Submitted to: Soil and Water Conservation Society
Publication Type: Abstract Only
Publication Acceptance Date: 4/19/2007
Publication Date: 7/21/2007
Citation: Delgado, J.A., Shaffer, M.J. 2007. Testing of a Nitrogen Index to Assess N Management Practices With GIS. Abstract. p. 111. Soil and Water Conservation Society Annual Meeting, Tampa, FL 07-21-25-2007. To Identify High-Risk Cropping System/Landscape Combinations. Soil and Water Conservation Society Proceedings.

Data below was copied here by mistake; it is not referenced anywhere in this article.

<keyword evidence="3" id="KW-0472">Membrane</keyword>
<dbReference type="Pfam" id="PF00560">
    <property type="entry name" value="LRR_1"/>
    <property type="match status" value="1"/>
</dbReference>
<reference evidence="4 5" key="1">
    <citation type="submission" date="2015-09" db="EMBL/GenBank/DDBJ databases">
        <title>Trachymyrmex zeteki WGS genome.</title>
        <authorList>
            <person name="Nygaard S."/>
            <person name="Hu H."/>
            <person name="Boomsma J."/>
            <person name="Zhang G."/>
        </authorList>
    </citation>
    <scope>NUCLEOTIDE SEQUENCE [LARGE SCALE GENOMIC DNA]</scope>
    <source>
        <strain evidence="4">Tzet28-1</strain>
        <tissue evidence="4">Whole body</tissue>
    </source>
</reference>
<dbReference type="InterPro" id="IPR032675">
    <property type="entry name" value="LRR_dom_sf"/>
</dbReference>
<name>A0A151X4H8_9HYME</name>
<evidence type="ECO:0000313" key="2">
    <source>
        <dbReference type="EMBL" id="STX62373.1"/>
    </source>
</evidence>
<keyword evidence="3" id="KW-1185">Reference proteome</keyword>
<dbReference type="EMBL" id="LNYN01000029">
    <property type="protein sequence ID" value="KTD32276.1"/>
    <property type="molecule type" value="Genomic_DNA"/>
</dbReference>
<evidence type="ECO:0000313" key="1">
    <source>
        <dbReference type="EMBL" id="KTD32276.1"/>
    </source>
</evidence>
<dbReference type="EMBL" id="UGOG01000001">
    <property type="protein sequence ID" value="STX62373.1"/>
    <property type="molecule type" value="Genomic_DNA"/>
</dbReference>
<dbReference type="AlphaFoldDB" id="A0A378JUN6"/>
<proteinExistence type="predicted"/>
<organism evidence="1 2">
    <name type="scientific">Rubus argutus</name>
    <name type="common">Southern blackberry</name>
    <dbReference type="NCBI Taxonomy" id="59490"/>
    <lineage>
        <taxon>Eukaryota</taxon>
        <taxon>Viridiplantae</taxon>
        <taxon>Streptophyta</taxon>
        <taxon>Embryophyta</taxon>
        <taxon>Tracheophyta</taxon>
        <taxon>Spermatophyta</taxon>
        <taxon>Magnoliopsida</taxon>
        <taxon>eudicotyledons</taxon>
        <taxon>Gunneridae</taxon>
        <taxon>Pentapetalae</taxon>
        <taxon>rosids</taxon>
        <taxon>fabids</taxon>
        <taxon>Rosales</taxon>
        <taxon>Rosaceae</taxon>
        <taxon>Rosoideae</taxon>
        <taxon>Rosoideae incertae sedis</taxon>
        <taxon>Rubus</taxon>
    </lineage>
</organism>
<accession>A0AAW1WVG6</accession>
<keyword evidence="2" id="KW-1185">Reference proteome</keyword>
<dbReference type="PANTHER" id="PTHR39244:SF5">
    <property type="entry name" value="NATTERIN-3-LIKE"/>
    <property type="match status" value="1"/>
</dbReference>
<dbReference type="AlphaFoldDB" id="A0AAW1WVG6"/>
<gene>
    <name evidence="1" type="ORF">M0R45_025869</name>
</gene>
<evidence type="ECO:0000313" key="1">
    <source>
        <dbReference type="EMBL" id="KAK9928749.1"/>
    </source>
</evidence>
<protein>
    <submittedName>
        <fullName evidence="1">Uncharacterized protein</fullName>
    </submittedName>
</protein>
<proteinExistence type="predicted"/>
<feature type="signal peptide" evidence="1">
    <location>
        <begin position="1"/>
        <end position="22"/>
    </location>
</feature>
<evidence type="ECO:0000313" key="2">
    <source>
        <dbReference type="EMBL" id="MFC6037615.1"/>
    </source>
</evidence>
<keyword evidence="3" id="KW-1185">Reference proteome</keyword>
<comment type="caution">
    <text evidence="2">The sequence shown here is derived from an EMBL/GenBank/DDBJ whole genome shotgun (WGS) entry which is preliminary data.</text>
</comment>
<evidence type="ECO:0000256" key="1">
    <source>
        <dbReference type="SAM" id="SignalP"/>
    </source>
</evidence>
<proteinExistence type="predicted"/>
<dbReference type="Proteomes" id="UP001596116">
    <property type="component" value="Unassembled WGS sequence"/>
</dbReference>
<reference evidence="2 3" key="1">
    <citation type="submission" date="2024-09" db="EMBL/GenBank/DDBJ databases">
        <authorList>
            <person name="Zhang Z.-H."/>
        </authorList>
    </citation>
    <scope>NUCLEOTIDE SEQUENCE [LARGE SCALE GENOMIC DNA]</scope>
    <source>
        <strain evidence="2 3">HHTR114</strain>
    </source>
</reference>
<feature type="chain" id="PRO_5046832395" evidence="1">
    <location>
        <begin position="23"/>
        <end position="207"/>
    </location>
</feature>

Technical Abstract: Shaffer and Delgado (2002) reported that there is the need for quick nutrient management tools capable of quickly assessing the effects of management practices on nitrogen losses. Tier-one tools were defined as tools capable of conducting quick assessments of the effects of management on N losses using minimum information. Tier-two tools were defined as simple mechanistic models capable of evaluating the effects of N management on N losses. Tier-three tools are more complex simulation models with a large number of N pools that require more intensive data sets. We tested the Delgado et al. (2006) Nitrogen-Index spreadsheet tier-one tool approach to assess the effects of management practices on residual nitrate-nitrogen (NO3-N) available to leach and N losses across the landscape. Management practices, such as N fertilizer inputs, irrigation, basic chemical and physical soil information, and annual and seasonal precipitation, were entered into the N-Index. The N-Index evaluations were compared to the observed residual soil NO3-N values. The N-Index NO3-N leaching losses assessment was compared to tier-two simulated NO3-N leaching. The N-Index results were exported to GIS tools for presentation of observed results and identification of hot spots. Preliminary results found that the N-Index residual soil NO3-N assessment values were correlated to simulated NO3-N leaching values (P<0.01). The N-Index can be combined with GIS tools for identification of sensitive areas. The N-Index appears to be a potential tier-one tool capable of assessing the effects of nitrogen management practices on N losses across high-risk cropping system/landscape combinations (P<0.01).